FWIW, I always had trouble with the factoring and the equation solving. *Not* because I didn't understand what to do, but because I have a hard time holding all the information I needed to hold in working memory in order to solve the equation correctly. . . and so I would make really dumb mistakes, drop minus signs and exponents, and come out with answers that were clearly wrong.
He says he does understand but forgets. I think I am going to have to learn them so I can help him.
Dropping out of high school at 13 wasnīt so much of a problem for nearly 20 years, however it has come to bite me severely on the butt, I know nothing.

Abi
02-28-13, 03:49 PM
If you can scan and email me some of his work ... stuff he's done right and wrong.. i'd get some idea of how his thought processes are working and give you some advice...

mommytriz
02-28-13, 04:54 PM
I have referred to the Khan Academy online for some explainations for my 6th grader. It has a very simple, kid friendly approach to it's lessons. Just google it and then search for the name of the math he is having trouble with. Usually they are fairly short concise video clips. Really helpful.

TygerSan
02-28-13, 05:38 PM
My DH is a mathematics teacher:

His response is that it seems as though your son is possibly memorizing a recipe and is unable to generalize.

The homework you showed seems to be basic factoring. Here's his response on how he'd teach this to his students:

Hey hon,

The way that I have taught this for the last five or ten years comes close to

http://www.showme.com/sh/?h=<wbr>M0n0RwG (http://www.showme.com/sh/?h=M0n0RwG)

except that she uses a little too much magic to come up with the 4x
and 4x -- (watch the video first, then come back and start reading
from this point again)

I'd stilll want to systematically list the things that multiply to make 16

1 * 16 = 16 --> 17

the arrow shows that if I add the numbers, I get 17

2*8 = 16 --> 10
3* doesn't work -- I'd cross this row out the first time that I teach
the concept, and skip this row after the first time that it comes up,
still saying out loud, there isn't an integer that three times that
number will give me sixteen.
4*4 = 16 --> 8 YAY! it worked.

Note that the terms in the "box" can be combined (combine like terms)
to come up with the original expression. It is helpful to know the box
method for multiplying binomials, which I refer to in my instruction
as the Punnett Square method for multiplying binomials (most adults
know it as FOIL, but FOIL only works for two terms x two terms, where
the "Punnett Square" generalizes to more difficult problems -- and in
my school system students are learning heredity about the same time in
science that they are doing this work in algebra.

If my last paragraph didn't make sense to someone on the forum, let me
know and I'll take a stab at explaining that part. It's a visual
method for multiplying things with variables (letters).

HTH :)
<3

SquarePeg
03-01-13, 05:53 AM
Thanks for all your answers, the links confuse me lol, I need to go back a level or two I think.

I have asked for a brief paragraph from each of his teachers regarding progress so I can show his p.doc. They all agree in general he is doing better in concentration, listening, not talking, working in class, homework but still has problems with most subjects.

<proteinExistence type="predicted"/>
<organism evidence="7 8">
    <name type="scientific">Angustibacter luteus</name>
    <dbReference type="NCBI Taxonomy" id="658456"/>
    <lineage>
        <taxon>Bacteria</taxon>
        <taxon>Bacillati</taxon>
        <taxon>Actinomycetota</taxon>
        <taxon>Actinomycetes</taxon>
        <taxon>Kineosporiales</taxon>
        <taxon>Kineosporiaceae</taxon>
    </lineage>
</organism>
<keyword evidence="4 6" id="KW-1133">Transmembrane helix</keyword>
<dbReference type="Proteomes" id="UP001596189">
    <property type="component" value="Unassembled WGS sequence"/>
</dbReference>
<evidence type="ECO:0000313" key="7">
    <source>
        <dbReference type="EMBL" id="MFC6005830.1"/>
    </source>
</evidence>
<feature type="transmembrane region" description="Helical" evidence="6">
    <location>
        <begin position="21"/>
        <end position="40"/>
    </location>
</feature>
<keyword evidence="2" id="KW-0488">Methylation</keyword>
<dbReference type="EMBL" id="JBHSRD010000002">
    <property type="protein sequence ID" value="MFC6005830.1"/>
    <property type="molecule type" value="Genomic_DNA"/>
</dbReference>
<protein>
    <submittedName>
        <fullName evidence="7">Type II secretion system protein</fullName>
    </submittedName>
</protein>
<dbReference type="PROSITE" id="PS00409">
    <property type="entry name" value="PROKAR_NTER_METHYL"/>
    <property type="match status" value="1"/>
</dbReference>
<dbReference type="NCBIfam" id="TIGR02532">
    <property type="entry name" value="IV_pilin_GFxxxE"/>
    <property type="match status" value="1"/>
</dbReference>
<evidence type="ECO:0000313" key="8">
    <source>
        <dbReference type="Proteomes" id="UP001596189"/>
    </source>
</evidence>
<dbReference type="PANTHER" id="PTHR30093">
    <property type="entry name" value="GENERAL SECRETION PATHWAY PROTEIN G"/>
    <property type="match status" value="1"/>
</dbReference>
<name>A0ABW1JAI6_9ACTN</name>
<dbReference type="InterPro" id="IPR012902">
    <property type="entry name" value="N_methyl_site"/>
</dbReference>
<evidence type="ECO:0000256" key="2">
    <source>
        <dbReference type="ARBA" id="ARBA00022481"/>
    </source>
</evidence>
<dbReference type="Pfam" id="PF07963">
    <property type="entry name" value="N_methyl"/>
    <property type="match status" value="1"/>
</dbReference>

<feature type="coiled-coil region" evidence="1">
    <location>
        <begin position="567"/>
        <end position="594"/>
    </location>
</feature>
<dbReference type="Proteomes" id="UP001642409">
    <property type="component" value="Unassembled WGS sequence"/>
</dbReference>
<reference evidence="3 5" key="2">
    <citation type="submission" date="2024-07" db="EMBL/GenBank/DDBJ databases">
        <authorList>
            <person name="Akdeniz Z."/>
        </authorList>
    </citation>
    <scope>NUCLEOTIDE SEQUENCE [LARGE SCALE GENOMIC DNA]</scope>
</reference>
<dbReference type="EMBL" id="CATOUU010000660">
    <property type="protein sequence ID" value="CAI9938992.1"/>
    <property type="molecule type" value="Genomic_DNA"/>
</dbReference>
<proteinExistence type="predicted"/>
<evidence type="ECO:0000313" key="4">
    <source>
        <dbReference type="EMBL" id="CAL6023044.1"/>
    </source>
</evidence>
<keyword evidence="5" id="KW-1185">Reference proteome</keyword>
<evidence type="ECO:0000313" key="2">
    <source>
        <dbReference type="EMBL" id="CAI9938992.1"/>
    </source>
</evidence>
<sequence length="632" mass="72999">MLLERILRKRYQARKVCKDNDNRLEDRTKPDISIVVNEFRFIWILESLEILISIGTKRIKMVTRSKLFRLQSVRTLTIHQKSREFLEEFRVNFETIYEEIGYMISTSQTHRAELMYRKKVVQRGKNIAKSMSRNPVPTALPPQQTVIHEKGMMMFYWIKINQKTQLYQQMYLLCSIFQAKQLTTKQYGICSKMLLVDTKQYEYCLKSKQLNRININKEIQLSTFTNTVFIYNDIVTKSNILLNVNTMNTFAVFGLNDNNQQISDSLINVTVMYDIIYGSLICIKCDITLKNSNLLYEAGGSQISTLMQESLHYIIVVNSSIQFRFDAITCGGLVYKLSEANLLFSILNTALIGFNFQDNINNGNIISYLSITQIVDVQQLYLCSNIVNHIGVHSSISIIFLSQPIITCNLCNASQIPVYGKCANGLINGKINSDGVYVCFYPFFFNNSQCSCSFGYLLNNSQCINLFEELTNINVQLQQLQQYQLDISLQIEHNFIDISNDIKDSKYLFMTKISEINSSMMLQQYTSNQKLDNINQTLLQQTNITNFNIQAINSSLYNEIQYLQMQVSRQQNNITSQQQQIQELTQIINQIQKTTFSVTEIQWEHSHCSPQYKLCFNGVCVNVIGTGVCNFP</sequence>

I think one of the reasons may be that he has only been on meds since September last year and his knowledge of each subject was about the same as a child two years younger (this was the conclusion of his evaluation by an educational psychologist).

Therefore he is behind significantly (though loads of NTīs are equally behind) and canīt realistically be expected to catch up in six months. SO Iīm hoping that itīs not so much that he canīt grasp new concepts but rather that he has a lot of gaps, not only in maths but other areas.

He gets upset because his older sister started on concerta and it has been like a miracle in terms of her being able to keep up at school, it was like her brain had been switched on.


I will ask him to explain them to me, which will hopefully help him. I have heard this method works well in general. If you teach someone something you have been tought, it helps you remember it.

CanadaMom
03-02-13, 10:18 AM
I agree with the other posters who seem to think that his trouble is remembering the order of operations (what you may have called formulas).

I have just gone back to University after a 10 year break, and the only class I am worried about is math so I went to Khan Academy to see what level I could remember to do and I was basically at Grade 9 algebra :(. And I took all my math classes in High School and did fairly well in them too!

Anyways I could not solve the problems correctly because I didn't remember which part of the equation to do first, second, etc. So this is the acronym to remember it: PEMDAS
P= Parentheses
E= Exponents
M/D= Multiplication and Division
A/S= Addition and Subtraction

And here is a link to Khan Academy which is a site I have been using to refresh my math skills.
http://www.khanacademy.org/math/arithmetic/multiplication-division/order_of_operations/v/introduction-to-order-of-operations

crystal8080
03-02-13, 12:28 PM
I agree with the other posters who seem to think that his trouble is remembering the order of operations (what you may have called formulas).

I have just gone back to University after a 10 year break, and the only class I am worried about is math so I went to Khan Academy to see what level I could remember to do and I was basically at Grade 9 algebra :(. And I took all my math classes in High School and did fairly well in them too!

Anyways I could not solve the problems correctly because I didn't remember which part of the equation to do first, second, etc. So this is the acronym to remember it: PEMDAS
P= Parentheses
E= Exponents
M/D= Multiplication and Division
A/S= Addition and Subtraction

And here is a link to Khan Academy which is a site I have been using to refresh my math skills.
http://www.khanacademy.org/math/arithmetic/multiplication-division/order_of_operations/v/introduction-to-order-of-operations

That is what BEDMAS is.

Brackets
Exponents
Division
Multiplication
Addition
Subtraction